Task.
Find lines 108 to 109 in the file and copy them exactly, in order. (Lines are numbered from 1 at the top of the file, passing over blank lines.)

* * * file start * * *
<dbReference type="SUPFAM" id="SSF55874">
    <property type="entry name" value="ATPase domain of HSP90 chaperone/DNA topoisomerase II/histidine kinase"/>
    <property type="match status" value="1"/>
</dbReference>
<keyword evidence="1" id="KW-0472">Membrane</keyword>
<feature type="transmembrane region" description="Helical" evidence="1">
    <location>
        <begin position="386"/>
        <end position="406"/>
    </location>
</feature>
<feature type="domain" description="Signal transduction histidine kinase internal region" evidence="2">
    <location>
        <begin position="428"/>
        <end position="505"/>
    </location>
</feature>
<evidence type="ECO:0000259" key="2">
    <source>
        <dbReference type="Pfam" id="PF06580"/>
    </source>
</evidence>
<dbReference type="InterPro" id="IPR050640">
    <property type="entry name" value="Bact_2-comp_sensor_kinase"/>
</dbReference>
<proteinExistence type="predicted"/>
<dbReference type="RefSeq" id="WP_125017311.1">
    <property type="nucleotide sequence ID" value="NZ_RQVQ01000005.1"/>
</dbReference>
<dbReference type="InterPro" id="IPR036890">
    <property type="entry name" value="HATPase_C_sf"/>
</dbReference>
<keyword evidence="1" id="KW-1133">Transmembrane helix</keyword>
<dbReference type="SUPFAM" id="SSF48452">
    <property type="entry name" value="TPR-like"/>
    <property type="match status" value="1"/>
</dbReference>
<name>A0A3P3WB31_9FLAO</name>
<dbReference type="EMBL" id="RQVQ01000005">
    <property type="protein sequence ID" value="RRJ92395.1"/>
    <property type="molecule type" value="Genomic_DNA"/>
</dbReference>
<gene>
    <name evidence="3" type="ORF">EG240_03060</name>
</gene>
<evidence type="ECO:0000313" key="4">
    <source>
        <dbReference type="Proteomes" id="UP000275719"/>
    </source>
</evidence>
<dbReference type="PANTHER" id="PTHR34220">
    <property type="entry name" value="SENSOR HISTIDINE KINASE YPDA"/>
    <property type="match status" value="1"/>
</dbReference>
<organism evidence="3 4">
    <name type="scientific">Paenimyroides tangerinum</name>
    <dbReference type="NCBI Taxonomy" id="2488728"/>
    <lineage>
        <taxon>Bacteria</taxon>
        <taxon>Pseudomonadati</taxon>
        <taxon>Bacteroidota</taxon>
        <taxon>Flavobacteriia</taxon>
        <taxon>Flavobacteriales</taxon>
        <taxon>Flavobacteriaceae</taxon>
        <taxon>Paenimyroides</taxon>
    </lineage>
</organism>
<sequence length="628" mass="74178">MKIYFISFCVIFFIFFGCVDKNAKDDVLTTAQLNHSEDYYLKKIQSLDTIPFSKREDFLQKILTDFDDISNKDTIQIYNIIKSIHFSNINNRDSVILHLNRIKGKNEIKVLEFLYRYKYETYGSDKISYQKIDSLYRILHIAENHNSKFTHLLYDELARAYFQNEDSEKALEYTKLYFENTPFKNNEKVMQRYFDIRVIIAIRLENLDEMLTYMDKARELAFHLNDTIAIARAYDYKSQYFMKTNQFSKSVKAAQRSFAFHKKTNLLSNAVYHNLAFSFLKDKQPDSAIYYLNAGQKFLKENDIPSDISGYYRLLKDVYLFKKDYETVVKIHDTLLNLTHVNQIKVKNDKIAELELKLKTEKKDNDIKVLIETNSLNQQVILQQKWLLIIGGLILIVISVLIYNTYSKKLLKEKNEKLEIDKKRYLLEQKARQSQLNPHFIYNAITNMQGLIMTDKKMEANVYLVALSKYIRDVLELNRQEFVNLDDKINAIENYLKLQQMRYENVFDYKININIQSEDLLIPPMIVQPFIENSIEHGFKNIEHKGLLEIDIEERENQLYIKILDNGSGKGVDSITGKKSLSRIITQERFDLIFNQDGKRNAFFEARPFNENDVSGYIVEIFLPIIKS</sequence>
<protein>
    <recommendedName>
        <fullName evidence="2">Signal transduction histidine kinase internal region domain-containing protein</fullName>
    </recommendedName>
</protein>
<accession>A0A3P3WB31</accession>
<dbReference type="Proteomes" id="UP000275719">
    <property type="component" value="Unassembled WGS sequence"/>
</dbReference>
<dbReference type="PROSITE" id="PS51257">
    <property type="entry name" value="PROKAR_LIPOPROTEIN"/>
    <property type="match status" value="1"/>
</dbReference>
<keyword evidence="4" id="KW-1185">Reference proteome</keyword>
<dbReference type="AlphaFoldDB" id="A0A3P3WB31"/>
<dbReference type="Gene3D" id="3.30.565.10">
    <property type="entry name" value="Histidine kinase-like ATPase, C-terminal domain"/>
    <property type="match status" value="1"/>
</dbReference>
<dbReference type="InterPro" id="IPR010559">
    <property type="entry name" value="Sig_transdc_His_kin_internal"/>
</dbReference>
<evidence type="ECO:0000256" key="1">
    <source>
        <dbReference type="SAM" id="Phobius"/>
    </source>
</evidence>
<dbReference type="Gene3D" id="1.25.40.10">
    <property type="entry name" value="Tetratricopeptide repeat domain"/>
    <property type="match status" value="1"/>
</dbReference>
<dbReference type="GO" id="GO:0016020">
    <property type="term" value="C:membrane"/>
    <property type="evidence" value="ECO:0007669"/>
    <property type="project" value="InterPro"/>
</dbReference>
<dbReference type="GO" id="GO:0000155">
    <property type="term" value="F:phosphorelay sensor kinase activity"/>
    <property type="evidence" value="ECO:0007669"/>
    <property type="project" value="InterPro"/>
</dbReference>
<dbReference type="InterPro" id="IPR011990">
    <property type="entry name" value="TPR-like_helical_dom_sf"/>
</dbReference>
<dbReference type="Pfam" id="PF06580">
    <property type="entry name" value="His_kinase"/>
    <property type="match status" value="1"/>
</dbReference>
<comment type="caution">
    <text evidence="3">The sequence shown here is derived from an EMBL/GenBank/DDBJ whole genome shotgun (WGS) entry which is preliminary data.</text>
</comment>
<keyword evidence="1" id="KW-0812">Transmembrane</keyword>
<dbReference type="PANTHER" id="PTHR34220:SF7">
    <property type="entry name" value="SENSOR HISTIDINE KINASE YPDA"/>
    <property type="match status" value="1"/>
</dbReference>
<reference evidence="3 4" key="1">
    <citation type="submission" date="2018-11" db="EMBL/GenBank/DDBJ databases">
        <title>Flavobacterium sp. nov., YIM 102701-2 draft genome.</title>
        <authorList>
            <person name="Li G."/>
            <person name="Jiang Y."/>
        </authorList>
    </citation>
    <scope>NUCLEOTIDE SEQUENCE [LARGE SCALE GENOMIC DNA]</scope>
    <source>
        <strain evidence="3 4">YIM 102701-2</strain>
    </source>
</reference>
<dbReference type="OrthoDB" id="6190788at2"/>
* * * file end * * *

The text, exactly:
    <property type="project" value="InterPro"/>
</dbReference>